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Penn State crawled gratefully, if not happily, into its bye week, so close to bringing with it a shoplifted victory that nevertheless would have been sweet.

Rallying for a one-point win at Northwestern to close a 10-week stretch of games (including three of the last four on the road) would have underscored the resiliency about which coach James Franklin so often muses. Instead, they fell 23-21 to the Wildcats, falling short at several key moments over the last 3 minutes.

With that in mind, here are some points to ponder during the week off.

1. Why they're crawling: The Lions are just hobbled at this point by injuries, which was evident at several times Saturday. Penn State's defense played its final fourth-quarter series without end Carl Nassib and safety Jordan Lucas. Others, such a linebacker Brandon Bell, weren't playing at full strength.

Penn State was reasonably fortunate regarding injuries last season; not so this year. Twenty primary contributors have missed at least one game with injuries, the specifics of which Penn State doesn't disclose.

They include linemen, linebackers, tight ends and safeties, all positions where depth was a preseason concern. Ten weeks in, most everybody needs a rest, including the quarterback, who hobbles to the pocket or off the field at least once a game. Speaking of the quarterback

2. How to explain Christian Hackenberg?: A week after completing his first seven passes, Penn State's quarterback began the Northwestern game 1-for-10. His first pass hit the umpire. Two more were batted down.

Hackenberg's lack of early control contributed to the Lions' weak offensive start. The Lions had scored first in all three prior road games (though it lost two), so this was a relative anomaly for 2015.

Hackenberg's game proved frustrating because of the two that came before it. In addition to missing throws, he made some shaky split-second decisions. At one point, Hackenberg waved off a deep pass and checked to a throw to Saquon Barkley. He was covered by two Northwestern defenders.

Ultimately, Hackenberg's game distilled to two third-and-long plays on the same fourth-quarter drive. On the first, the quarterback checked out of third-and-14 pass play, instead calling a draw to Barkley, who ran for 24 yards and a first down. Fine call.

Seven plays later, Hackenberg threw an ill-advised, cross-field pass to Chris Godwin, that Northwestern's Nick VanHoose intercepted. It was Hackenberg's first interception in seven games.

The play was mystifying for its negligible risk/reward properties (Godwin ran a 5-yard route) and for what Hackenberg had seen earlier. The quarterback noted that VanHoose had been "sitting on that throw" all day.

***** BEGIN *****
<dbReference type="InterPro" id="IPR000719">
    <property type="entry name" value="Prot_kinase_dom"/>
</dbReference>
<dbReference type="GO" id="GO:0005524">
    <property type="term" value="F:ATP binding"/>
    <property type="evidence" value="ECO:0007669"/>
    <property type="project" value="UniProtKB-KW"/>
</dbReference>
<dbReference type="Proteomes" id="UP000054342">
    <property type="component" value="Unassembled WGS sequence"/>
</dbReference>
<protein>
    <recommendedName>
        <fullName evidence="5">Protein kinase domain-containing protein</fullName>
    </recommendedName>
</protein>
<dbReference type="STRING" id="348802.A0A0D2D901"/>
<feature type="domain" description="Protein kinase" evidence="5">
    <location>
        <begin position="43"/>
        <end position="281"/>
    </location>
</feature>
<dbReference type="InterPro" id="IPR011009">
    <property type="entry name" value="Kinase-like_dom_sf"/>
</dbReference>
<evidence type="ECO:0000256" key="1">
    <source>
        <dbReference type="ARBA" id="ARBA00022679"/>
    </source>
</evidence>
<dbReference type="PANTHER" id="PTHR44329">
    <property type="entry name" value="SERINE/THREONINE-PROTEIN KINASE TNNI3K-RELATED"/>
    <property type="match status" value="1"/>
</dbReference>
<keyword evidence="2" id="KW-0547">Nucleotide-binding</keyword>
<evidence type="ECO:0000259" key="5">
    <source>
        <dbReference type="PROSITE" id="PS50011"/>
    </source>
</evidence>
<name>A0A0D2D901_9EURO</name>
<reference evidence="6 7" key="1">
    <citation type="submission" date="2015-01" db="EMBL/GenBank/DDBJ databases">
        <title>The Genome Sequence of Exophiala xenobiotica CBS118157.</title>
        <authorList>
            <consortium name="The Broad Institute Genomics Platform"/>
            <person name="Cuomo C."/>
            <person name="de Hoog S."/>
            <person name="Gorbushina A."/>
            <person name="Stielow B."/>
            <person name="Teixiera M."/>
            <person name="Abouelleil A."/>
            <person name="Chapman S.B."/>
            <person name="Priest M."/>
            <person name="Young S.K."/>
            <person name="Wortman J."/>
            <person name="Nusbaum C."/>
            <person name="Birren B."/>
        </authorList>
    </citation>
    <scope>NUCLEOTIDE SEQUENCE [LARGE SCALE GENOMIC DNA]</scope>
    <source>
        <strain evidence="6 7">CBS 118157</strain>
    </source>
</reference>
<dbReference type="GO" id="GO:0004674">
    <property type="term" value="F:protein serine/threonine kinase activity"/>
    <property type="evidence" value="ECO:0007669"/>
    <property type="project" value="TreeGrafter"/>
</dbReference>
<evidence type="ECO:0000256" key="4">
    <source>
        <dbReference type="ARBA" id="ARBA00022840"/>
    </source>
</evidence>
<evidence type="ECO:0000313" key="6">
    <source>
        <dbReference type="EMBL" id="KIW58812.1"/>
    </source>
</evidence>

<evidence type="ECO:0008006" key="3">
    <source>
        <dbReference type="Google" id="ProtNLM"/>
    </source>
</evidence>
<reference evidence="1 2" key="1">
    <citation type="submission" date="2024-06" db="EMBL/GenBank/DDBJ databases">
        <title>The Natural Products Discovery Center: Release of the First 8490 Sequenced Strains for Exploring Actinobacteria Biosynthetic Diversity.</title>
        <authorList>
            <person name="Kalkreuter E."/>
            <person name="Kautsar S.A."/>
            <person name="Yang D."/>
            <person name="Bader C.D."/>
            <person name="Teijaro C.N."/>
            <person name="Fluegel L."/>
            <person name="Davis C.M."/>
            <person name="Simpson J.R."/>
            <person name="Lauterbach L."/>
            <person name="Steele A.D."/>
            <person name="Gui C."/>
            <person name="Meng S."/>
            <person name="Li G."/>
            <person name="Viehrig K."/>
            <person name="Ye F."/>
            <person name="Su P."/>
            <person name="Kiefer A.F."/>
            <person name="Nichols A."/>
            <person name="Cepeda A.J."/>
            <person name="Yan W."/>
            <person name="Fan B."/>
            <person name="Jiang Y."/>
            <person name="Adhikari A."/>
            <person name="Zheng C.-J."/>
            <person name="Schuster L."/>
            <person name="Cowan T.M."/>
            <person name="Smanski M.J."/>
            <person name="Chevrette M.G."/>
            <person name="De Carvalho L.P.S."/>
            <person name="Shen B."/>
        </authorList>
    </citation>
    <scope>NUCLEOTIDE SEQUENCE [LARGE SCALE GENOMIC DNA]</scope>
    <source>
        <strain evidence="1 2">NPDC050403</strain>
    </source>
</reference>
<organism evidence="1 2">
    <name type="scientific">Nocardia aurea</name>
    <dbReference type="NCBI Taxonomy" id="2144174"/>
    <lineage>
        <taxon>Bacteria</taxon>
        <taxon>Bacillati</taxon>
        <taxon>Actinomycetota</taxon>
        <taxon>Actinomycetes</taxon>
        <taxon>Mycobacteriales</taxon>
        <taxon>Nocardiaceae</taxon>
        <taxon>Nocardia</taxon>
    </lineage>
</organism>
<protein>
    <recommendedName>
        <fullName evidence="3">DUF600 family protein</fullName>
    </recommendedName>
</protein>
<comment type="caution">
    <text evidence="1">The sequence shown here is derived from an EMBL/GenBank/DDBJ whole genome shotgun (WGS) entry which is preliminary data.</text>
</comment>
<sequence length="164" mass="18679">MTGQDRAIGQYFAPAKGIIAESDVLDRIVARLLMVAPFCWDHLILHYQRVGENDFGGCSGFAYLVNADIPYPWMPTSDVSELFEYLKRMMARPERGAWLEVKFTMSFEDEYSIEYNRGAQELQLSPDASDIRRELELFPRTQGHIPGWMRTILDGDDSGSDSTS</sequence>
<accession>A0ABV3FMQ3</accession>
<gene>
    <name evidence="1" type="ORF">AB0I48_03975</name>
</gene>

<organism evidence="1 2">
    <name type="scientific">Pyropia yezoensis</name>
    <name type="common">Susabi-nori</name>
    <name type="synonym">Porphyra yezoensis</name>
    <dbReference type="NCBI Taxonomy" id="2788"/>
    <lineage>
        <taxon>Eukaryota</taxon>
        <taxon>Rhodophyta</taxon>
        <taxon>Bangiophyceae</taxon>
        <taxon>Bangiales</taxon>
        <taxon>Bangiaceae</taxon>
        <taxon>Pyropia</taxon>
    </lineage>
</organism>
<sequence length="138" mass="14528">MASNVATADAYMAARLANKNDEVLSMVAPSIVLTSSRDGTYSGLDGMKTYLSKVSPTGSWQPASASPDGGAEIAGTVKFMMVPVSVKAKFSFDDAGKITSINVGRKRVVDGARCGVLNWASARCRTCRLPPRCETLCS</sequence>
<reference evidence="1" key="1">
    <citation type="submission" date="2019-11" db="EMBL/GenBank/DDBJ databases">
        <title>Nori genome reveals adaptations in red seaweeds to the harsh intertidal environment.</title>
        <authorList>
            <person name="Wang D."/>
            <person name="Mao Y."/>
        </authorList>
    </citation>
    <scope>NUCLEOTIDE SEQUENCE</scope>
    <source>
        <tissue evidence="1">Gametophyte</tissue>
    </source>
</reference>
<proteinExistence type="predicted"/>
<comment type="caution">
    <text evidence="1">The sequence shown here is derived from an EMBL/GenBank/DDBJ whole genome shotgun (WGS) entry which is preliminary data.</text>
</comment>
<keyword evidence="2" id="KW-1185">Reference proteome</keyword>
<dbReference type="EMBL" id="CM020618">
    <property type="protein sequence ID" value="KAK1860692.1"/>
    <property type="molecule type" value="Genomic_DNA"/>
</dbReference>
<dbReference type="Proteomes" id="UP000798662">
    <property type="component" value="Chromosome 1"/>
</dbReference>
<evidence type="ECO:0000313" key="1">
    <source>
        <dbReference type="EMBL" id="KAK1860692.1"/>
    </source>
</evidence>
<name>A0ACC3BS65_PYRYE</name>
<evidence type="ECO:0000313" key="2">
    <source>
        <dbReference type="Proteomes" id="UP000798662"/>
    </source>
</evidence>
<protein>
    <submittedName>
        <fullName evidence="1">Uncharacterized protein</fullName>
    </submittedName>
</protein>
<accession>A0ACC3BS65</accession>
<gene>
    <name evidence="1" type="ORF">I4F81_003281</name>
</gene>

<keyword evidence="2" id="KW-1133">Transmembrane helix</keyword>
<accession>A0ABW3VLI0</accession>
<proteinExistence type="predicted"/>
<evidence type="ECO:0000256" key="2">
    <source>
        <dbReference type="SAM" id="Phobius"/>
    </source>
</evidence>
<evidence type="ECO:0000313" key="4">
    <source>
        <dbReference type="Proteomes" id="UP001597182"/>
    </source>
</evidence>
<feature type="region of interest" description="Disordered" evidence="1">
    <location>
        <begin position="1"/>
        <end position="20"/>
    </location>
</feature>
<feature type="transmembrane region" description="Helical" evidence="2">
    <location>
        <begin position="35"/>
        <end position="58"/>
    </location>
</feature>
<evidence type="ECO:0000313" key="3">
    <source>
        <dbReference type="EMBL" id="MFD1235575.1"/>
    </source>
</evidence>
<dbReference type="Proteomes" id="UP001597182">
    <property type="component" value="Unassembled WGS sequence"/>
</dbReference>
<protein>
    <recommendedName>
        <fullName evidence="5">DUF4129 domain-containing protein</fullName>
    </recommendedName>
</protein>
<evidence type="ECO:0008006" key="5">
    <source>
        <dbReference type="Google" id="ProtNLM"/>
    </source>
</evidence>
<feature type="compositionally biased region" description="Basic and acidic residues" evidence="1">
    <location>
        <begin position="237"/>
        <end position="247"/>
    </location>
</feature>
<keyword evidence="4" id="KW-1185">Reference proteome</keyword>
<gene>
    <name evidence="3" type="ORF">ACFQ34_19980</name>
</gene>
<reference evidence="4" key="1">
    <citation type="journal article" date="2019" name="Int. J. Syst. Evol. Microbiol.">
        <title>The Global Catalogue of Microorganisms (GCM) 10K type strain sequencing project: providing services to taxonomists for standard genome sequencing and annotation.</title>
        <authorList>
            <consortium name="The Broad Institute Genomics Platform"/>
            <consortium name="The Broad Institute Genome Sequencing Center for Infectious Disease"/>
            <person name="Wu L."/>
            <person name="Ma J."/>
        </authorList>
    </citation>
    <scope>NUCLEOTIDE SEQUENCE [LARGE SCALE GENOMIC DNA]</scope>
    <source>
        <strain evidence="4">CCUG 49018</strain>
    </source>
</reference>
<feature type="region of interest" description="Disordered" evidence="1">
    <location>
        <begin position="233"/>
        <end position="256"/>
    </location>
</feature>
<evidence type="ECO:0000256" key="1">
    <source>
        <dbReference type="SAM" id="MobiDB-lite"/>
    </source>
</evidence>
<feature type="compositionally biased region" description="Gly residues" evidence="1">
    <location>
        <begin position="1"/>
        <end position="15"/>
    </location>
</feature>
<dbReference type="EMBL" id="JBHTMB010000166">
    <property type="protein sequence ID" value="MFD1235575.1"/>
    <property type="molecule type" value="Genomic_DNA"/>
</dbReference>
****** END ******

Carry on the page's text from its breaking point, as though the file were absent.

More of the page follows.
Hackenberg was a leadership role model afterward, praising Northwestern and calling it "a great football game." Still, his personal play mattered. Scouts from seven NFL teams attended the game, among them Chicago Bears GM Ryan Pace.

Hackenberg said he wasn't concerned with them. Not so, vice versa. As a former NFL scout observed for NFL.com, Hackenberg "looked like more of a project than a prospect."

3. How much more will Penn State ask of Saquon Barkley?: Since returning from his ankle injury, the freshman running back has averaged 22.8 carries per game. Against Northwestern, no other back touched the ball.

Penn State has expanded Barkley's role in the passing game (he had a career-high six catches Saturday), ran him exclusively in the Wildcat and has made the toss-sweep its primary rushing play.

Barkley was a fourth-quarter dynamo, gaining 80 yards on 10 carries. One more yard might have sealed the victory. Still, that's a lot to load on a freshman's shoulders.

4. The run defense conundrum: Penn State ranked third nationally in rushing defense last season, allowing just one 100-yard rusher (Ohio State's Ezekiel Elliott) through the season's first 10 games. On Saturday, Northwestern's Justin Jackson became the fifth player to reach 100 against Penn State this season.

Jackson's 186-yard game was the best for an opposing player against a Bob Shoop defense at Penn State. It was more impressive because Jackson played primarily with backup quarterback Zack Oliver, who did not carry the running threat of injured starter Clayton Thorson.

Penn State has fallen to 50th nationally in run defense, allowing 152 yards per game. The Lions are 1-3 this season when allowing a 100-yard rusher, winning a 31-30 decision against Maryland and quarterback Perry Hills, who went for 124.

5. And yet : The final home game against Michigan still looms as the season's emotional high point for Penn State: Senior Day, Whiteout, the last home game for those who played for Joe Paterno, potentially the last home game for Hackenberg and Austin Johnson.

Not to mention Jim Harbaugh's first visit to Beaver Stadium. See you Nov. 21.

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